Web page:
The result, of course, is that the men who I’ve so painstakingly excepted from the book will probably read it and feel slightly miffed that they’ve been left out.

  2. I am an open book in many ways in blogger land. When you say write about what you know..that’s exactly what I do. I have 3 blogs and on one of them I am following the The Love Dare from the Fireproof movie. I am putting out there my truths about myself and my marriage.. Sometimes in order to make an impact you have to bare your soul….as for stories inspired my certain family members…let just say… you gotta be really careful. The names have been changed to protect the innocent….

  3. I like writing in my journal about myself, my inner feelings and people who are close to me, but in characters I believe they should be characters, that is the excitement in writing you get to choose and pick your characters, puts you in a different world during the writing.

  4. Hi Iain, another very interesting blog and as usual I’d add that all advice on writing blogs and forums is only the poster’s opinion, one’s own may be different.
    There’s one part of your (nevertheless perennially fabulous!) blog with which I strongly disagree. In fact the advice you’ve given is the exact opposite of what I’ve now learnt from experience.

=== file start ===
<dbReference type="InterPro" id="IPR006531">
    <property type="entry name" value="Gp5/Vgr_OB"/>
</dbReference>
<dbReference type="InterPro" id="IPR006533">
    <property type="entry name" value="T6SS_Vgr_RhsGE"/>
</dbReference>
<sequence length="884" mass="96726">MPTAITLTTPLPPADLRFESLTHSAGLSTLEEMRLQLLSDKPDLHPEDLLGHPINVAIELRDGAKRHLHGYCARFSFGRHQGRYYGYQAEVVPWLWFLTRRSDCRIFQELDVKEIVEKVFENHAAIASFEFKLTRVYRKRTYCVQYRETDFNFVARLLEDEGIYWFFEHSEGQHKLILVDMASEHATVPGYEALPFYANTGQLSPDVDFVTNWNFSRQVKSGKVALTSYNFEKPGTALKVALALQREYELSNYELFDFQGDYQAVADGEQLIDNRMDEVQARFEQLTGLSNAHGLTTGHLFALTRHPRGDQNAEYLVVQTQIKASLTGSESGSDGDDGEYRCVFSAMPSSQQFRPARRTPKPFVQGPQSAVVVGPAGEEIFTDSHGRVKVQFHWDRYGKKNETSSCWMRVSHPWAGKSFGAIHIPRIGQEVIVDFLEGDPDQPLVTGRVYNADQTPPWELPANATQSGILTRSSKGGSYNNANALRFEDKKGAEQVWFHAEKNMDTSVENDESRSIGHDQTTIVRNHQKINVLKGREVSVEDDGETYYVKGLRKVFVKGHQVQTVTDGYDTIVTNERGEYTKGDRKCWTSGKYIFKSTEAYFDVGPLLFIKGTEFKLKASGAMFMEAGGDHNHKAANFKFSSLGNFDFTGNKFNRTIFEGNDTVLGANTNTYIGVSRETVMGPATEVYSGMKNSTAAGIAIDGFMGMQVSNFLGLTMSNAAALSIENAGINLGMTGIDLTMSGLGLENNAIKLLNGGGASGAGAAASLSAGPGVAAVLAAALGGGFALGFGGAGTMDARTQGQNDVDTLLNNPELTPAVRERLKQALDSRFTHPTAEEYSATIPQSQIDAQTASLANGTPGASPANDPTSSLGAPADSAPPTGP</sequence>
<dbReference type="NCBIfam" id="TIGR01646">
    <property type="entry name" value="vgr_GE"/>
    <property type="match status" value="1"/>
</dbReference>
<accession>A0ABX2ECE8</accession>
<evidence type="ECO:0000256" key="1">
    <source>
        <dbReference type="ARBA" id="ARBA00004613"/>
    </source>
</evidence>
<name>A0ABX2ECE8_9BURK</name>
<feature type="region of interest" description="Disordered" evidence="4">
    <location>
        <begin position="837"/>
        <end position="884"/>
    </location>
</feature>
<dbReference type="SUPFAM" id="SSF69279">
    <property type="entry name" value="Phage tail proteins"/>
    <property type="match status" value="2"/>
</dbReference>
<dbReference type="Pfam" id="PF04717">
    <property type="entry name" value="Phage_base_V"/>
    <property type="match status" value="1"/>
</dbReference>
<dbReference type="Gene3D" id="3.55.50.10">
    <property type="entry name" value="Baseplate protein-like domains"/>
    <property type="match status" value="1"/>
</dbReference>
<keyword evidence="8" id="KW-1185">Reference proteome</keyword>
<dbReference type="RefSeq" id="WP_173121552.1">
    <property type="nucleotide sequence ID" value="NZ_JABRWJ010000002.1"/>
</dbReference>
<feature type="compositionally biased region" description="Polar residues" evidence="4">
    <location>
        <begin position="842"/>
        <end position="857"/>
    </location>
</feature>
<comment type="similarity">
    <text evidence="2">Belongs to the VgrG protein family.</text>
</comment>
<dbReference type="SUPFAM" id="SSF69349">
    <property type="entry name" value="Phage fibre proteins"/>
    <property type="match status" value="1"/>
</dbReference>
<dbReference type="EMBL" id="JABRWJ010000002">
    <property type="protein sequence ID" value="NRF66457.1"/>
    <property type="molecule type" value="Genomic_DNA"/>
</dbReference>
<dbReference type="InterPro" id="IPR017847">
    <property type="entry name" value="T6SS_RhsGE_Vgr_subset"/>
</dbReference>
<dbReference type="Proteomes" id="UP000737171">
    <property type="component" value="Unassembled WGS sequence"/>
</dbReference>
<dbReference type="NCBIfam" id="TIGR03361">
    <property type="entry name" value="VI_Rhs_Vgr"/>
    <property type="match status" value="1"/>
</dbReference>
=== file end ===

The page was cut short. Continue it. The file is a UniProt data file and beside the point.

“Once you’ve made the decision to write about your life in a way that might affect someone you know, be open and honest about it. More importantly, ask permission.”

    The Sundance award-winning documentary filmmaker, Sean McAllister, whose brilliant doc Japan: A Story of Love and Hate was screened on BBC Four on Monday as the finale to the Beeb’s Hidden Japan season, said during a Q and A at Sheffield Doc Fest in November 08 “I find the best way to get permission is not to ask for it.” And this is a filmmaker who has filmed Japanese post office workers doing exercises en masse in an office. You can see Sean saying that quote on the Doc Fest video clip on the home page of his web site here:

    ttp://www.seanmcallister.com

    And you can watch Japan: A Story of Love and Hate on BBCi player until 6th April here:

    http://www.bbc.co.uk/iplayer/episode/b00jkry6/Japan_A_Story_of_Love_and_Hate/

    Sean’s advice is one of the best pieces of advice I have ever heard. Don’t ask permission unless you’re forced to. Art and compromise curdle.